It’s also recommended to avoid other surface-dwelling fish, although some hobbyists have reported success keeping it alongside related Acestrorhynchus spp.
This species is not aggressive towards its own kind, and juveniles, in particular, exhibit a marked schooling instinct. Older individuals tend to be more solitary but still group together from time to time, and it’s best to maintain them in groups of four or more.
Given its eventual size and natural behavior, this species is largely unsuitable for home aquariums, and only a handful of private aquarists with appropriate facilities can house it long-term. It goes by various vernacular names, including Pirá-pacu, Pira-pucu, or Diente de cao (central Amazon), Bicuda or Uena (rio Tocantins), Bicuda (rio Tapajós), Aguejeta or Picua (Venezuela), and Moruwi or Pirapoko (Guyana).
One way to distinguish this species from all other ctenolucids except B. lucius and B. xyrekes is that the entire dorsal fin base is located anteriorly to a vertical through the anal fin origin. B. cuvieri differs from B. lucius in the presence (vs. absence) of a dark spot at the base of the median caudal fin rays, presence (vs. absence) of a dusky, somewhat diffuse lateral stripe, and absence (vs. presence) of randomly-distributed dark spots on the ventrolateral surface of the body.
B. cuvieri is very similar to B. xyrekes but can be distinguished by the absence (vs. presence) of an oblique stripe on the posteroventral portion of the third infraorbital, possession of 48-49 (vs. 44-46) vertebrae, and 94-124 (vs. 87-94) lateral line scales.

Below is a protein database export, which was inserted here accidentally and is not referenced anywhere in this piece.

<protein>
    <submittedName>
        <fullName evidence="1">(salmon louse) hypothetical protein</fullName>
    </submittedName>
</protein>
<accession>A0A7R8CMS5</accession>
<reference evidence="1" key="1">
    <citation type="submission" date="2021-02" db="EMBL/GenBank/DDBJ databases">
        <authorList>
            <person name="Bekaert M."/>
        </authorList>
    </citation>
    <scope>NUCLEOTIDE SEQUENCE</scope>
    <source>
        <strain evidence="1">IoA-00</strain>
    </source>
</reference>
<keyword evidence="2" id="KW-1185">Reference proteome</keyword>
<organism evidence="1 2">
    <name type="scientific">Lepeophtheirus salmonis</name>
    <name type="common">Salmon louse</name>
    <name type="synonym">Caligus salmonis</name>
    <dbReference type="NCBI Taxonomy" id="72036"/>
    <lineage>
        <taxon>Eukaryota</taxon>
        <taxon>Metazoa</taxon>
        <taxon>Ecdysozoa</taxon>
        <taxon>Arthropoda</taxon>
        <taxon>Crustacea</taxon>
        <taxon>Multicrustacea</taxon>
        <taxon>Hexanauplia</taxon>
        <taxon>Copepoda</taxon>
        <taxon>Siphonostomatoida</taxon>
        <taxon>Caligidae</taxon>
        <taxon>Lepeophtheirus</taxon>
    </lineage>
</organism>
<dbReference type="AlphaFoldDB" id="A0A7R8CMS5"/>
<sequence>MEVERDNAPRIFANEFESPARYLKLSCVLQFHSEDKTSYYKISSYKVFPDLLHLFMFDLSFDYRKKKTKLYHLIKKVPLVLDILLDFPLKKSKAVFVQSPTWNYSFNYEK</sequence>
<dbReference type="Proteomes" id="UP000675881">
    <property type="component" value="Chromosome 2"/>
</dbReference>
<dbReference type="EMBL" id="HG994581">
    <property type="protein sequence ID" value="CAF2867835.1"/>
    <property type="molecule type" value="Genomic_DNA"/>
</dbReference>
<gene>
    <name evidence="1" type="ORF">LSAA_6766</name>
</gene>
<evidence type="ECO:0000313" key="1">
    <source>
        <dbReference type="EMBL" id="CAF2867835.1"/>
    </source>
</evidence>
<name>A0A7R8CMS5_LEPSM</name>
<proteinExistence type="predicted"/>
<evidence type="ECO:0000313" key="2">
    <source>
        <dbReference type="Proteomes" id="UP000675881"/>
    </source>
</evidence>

Boulengerella is different from Ctenolucia, the only other genus currently contained in the family Ctenolucidae, by a set of derived features, including possession of 87-124 (vs. 45-50) lateral line scales, the presence of a strongly (vs. weakly) developed fleshy appendage at the tip of the snout, and the absence (vs. presence) of fleshy flaps on the lower jaw.
Within the order Characiformes, the family Ctenoluciidae is also distinguished by a set of synapomorphic characters, including a tapering body shape, elongate jaw shape, and possession of many small teeth with curved tips arranged in a single series within each jaw.
Characiformes is one of the most diverse orders of freshwater fish, currently including close to 2,000 valid species distributed among 19 families. This tremendous taxonomic and morphological diversity has historically impaired the ability of researchers to resolve their genetic relationships, with many genera remaining incertae sedis.
Modern molecular phylogenetic techniques have allowed some progress, and research published by Calcagnotto et al. (2005) revealed some interesting hypotheses. Their results suggest Ctenoluciidae to belong to a trans-atlantic, monophyletic clade alongside the families Lebiasinidae and Hepsetidae, with this assemblage forming a sister group to Alestidae. Others, such as Oliveira et al. (2011), have concluded that the family Erythrinidae is also closely related to this grouping, with Hepsetidae and Alestidae being more distant.
- Calcagnotto, D., S. A. Schaefer and R. De Salle, 2005 – Molecular Phylogenetics and Evolution 36(1): 135-153
Relationships among characiform fishes inferred from analysis of nuclear and mitochondrial gene sequences.
- Oliveira, C. A., G. S. Avellino, K. T. Abe, T. C. Mariguela, R. C. Benine, G. Orti, R. P. Vari, and R. M. Corrêa e Castro, 2011 – BMC Evolutionary Biology 11(1): 275-300
Phylogenetic relationships within the speciose family Characidae (Teleostei: Ostariophysi: Characiformes) based on multilocus analysis and extensive ingroup sampling.
- Reis, R. E., S. O. Kullander and C. J. Ferraris, Jr. (eds.), 2003 – EDIPUCRS, Porto Alegre: i-xi + 1-729
Check list of the freshwater fishes of South and Central America. CLOFFSCA.
- Vari, R. P., 1995 – Smithsonian Contributions to Zoology 564: 1-97
The Neotropical fish family Ctenoluciidae (Teleostei: Ostariophysi: Characiformes): supra and intrafamilial phylogenetic relationships, with a revisionary study.